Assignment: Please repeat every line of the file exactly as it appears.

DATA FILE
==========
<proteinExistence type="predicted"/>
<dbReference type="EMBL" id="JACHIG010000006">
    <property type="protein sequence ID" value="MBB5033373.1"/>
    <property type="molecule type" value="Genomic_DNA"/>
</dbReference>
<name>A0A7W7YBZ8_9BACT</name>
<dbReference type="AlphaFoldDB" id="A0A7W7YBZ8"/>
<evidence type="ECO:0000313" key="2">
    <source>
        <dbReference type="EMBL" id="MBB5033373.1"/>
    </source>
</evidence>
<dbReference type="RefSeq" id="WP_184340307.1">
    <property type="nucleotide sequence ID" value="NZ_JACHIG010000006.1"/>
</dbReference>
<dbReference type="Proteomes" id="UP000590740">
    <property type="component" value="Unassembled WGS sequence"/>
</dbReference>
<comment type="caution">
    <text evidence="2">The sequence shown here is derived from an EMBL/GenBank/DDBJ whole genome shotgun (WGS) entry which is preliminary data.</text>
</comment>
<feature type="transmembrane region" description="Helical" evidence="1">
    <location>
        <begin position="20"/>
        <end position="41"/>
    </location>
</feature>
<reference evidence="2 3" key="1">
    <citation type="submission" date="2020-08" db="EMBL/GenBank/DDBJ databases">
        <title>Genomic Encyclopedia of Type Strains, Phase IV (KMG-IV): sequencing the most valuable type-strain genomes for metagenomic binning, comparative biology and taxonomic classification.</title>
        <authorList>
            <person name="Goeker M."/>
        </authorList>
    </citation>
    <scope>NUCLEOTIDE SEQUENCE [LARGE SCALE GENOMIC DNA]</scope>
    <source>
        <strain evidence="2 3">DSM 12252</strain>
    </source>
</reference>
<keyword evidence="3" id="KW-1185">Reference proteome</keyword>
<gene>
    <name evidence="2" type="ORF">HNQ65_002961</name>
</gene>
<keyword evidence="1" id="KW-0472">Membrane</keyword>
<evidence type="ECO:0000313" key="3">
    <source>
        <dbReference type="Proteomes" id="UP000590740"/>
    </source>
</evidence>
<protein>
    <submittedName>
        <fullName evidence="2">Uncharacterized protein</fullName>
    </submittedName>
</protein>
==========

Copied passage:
<proteinExistence type="predicted"/>
<dbReference type="EMBL" id="JACHIG010000006">
    <property type="protein sequence ID" value="MBB5033373.1"/>
    <property type="molecule type" value="Genomic_DNA"/>
</dbReference>
<name>A0A7W7YBZ8_9BACT</name>
<dbReference type="AlphaFoldDB" id="A0A7W7YBZ8"/>
<evidence type="ECO:0000313" key="2">
    <source>
        <dbReference type="EMBL" id="MBB5033373.1"/>
    </source>
</evidence>
<dbReference type="RefSeq" id="WP_184340307.1">
    <property type="nucleotide sequence ID" value="NZ_JACHIG010000006.1"/>
</dbReference>
<dbReference type="Proteomes" id="UP000590740">
    <property type="component" value="Unassembled WGS sequence"/>
</dbReference>
<comment type="caution">
    <text evidence="2">The sequence shown here is derived from an EMBL/GenBank/DDBJ whole genome shotgun (WGS) entry which is preliminary data.</text>
</comment>
<feature type="transmembrane region" description="Helical" evidence="1">
    <location>
        <begin position="20"/>
        <end position="41"/>
    </location>
</feature>
<reference evidence="2 3" key="1">
    <citation type="submission" date="2020-08" db="EMBL/GenBank/DDBJ databases">
        <title>Genomic Encyclopedia of Type Strains, Phase IV (KMG-IV): sequencing the most valuable type-strain genomes for metagenomic binning, comparative biology and taxonomic classification.</title>
        <authorList>
            <person name="Goeker M."/>
        </authorList>
    </citation>
    <scope>NUCLEOTIDE SEQUENCE [LARGE SCALE GENOMIC DNA]</scope>
    <source>
        <strain evidence="2 3">DSM 12252</strain>
    </source>
</reference>
<keyword evidence="3" id="KW-1185">Reference proteome</keyword>
<gene>
    <name evidence="2" type="ORF">HNQ65_002961</name>
</gene>
<keyword evidence="1" id="KW-0472">Membrane</keyword>
<evidence type="ECO:0000313" key="3">
    <source>
        <dbReference type="Proteomes" id="UP000590740"/>
    </source>
</evidence>
<protein>
    <submittedName>
        <fullName evidence="2">Uncharacterized protein</fullName>
    </submittedName>
</protein>